I have a cherished friend who is going through a very tough time. She is in her early 70’s and is suffering from the pain, fatigue and medical complexities of rheumatoid arthritis. She was unwell for many years before getting a diagnosis and it has been a challenge for her to find a balance with her medications and lifestyle.
Recently she told me she had made the difficult decision to end her decades-long marriage, a union that has produced 3 grown children and 10 grandchildren.
In trying to understand her choice and be a friend to her during this transition, I shared her story with two other trusted friends, both physicians and both experienced in treating patients with chronic pain resulting from disease.
Interestingly, each made the same observation. They said when they’ve had a pain patient who decides to leave a marriage, almost invariably the patient’s health improves once the transition is made. They observed that it seems to be easier to be sick alone, than to be sick in an unsupportive or destructive relationship.
Usually there are problems before the onset of illness, but once pain and illness begin to define one’s life differently, things that were once tolerable may become intolerable and sometimes that means leaving a marriage. As my friend said to me, “I would rather be alone than feel alone with somebody.”
What has struck me is how the people in my friend’s life seldom take into account the everyday reality of her illness and how it affects her needs, her choices and her behavior.
For example, her husband tells mutual friends that he was happy in the marriage and that she is just depressed, so that’s the problem. To my knowledge he has not looked for valid cause for her to be depressed, or tried to ascertain how his own behavior may have factored into her feelings and decisions.
After hearing him comment about depression one too many times, she said to him, “Of course I’m depressed, I am sick and I am unable to fix my marriage. Who wouldn’t be depressed?”
She is a person who has served a consistent, traditional role in her family. Her job has been to cook the meals, run the household and keep the kids on track. Her husband travelled for a living and enjoyed having fun with his kids when home.
Now in her 70’s and suffering constant pain, she is still expected to take care of the others, to carry the load of cooking for holidays, watch over the grandkids and allow everyone to have a good time.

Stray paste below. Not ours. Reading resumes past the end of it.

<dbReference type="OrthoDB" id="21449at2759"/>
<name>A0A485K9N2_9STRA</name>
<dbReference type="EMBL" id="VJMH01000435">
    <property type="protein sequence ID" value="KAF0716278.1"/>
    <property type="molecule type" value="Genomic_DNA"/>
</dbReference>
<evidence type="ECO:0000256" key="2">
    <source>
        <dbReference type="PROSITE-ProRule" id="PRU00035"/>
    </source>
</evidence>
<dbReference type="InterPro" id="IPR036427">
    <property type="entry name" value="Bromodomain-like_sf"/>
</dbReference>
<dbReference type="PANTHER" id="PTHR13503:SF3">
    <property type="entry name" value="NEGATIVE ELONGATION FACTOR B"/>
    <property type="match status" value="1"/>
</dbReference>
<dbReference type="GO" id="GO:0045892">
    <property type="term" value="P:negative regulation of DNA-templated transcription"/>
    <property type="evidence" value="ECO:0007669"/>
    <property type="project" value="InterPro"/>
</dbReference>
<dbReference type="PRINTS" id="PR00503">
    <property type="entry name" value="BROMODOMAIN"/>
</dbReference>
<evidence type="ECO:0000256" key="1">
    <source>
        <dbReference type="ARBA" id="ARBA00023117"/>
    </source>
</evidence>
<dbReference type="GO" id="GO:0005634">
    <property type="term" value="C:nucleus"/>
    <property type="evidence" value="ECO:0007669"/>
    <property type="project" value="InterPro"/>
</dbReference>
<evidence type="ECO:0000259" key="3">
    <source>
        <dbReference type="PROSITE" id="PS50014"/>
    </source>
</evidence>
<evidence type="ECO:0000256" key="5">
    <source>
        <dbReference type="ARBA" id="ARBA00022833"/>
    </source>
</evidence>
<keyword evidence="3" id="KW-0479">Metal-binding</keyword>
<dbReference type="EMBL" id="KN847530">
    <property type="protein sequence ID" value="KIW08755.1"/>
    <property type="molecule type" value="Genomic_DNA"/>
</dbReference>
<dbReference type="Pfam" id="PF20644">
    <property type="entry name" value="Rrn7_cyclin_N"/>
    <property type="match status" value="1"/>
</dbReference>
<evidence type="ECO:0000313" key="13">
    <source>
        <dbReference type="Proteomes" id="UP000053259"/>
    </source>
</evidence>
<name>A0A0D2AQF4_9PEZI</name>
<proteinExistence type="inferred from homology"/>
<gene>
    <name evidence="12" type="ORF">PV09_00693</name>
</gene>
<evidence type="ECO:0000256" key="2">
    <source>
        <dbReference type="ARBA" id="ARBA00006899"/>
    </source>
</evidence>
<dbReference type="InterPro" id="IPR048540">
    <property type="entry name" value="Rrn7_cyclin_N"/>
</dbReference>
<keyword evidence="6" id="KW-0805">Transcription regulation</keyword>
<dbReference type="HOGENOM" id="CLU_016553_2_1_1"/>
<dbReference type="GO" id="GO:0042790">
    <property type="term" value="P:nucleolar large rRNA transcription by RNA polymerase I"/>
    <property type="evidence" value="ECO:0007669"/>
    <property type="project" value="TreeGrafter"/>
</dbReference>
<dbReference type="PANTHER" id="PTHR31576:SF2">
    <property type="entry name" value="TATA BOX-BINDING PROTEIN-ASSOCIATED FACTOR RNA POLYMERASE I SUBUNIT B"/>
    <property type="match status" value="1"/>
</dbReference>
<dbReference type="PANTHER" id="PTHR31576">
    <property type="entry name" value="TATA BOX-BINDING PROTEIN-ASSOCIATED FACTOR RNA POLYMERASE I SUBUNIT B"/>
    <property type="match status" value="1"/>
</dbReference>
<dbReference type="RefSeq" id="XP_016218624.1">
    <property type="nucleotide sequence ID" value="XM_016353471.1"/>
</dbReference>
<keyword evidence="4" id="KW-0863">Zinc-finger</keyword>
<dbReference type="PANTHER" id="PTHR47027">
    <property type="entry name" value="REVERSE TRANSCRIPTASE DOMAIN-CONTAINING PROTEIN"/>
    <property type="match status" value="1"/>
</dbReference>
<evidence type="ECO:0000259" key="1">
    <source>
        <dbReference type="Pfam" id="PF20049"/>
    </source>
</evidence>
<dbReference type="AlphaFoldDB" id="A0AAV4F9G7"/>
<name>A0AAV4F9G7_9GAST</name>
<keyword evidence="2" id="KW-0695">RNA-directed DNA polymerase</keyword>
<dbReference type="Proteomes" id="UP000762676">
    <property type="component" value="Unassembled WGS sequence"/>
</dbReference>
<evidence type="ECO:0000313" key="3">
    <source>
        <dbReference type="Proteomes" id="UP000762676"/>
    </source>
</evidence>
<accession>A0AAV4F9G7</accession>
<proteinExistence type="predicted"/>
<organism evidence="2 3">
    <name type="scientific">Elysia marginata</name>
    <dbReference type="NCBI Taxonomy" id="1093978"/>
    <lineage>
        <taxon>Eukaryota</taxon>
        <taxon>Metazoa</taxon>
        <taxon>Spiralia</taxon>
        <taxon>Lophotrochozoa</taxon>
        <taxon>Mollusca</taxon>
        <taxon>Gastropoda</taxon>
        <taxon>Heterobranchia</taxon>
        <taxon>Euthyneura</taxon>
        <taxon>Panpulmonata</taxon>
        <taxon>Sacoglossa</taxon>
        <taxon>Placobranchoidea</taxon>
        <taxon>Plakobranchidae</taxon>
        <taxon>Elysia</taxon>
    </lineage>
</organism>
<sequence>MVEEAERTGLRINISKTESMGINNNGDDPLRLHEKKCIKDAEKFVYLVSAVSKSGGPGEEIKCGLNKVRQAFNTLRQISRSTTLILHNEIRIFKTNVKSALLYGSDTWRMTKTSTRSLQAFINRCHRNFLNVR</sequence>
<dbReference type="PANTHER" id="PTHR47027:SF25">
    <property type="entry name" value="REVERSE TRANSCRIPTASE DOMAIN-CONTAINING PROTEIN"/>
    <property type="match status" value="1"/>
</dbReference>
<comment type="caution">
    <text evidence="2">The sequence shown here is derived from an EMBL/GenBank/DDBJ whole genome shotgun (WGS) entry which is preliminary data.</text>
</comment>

I keep telling her, “They should be waiting on you. You should come in the door, be shown to a lounge chair and handed a nice drink.”
I don’t think they have seen her illness as a reason for the traditional family roles to change and she hasn’t been adept at teaching them.
She has a large circle of loyal friends, myself included, and lately some have expressed concern about the clarity of her thinking. They observe that she repeats herself sometimes and has a hard time remembering details, but they don’t attribute this to her illness or note that she’s probably not sleeping well due to constant stress and pain.
She is a sick person and in crisis, her medications are being adjusted and she is still not sure what will work.
I know from my own pain experience that a foggy brain is part of the challenge at the best of times, and becomes more of a challenge in the worst of times.
I’m not writing about this to assign blame, and my friend would be the first to acknowledge she has much to learn about taking better care of herself and setting boundaries for others. I am trying to say that when people live with constant pain, it affects every aspect of their lives and they must make choices to maximize their chances of gaining some comfort.
If we are to support them, we must always take the reality of illness into account. Illness both forces them to make different choices and influences how they might feel about those choices. Nothing happens outside the context of illness and pain, nothing.
Sharing this time with my friend, and observing all that she is going through has been a lesson for me that I hope I can remember. It’s been a lesson in having empathy for those who suffer and in reserving judgment for those who haven’t experienced the same trials.
It has reminded me that each individual lives within a unique, holistic frame and if I am to be a friend, I must try to see that frame and understand the boundaries it creates.
Joy Selak lives in Austin, TX. She has been diagnosed with Interstitial Cystitis, Fibromyalgia, Mixed Connective Tissue Disease and Trigeminal Neuralgia.
Her book, You Don’t LOOK Sick! Living Well with Invisible Chronic Illness, takes readers through the four phases of chronic illness experience — Getting Sick, Being Sick, Grief and Acceptance, and Living Well.
The information in this column is not intended to be considered as professional medical advice, diagnosis or treatment. Only your doctor can do that! It is for informational purposes only and represent the author’s personal experiences and opinions alone. It does not inherently or expressly reflect the views, opinions and/or positions of National Pain Report or Microcast Media.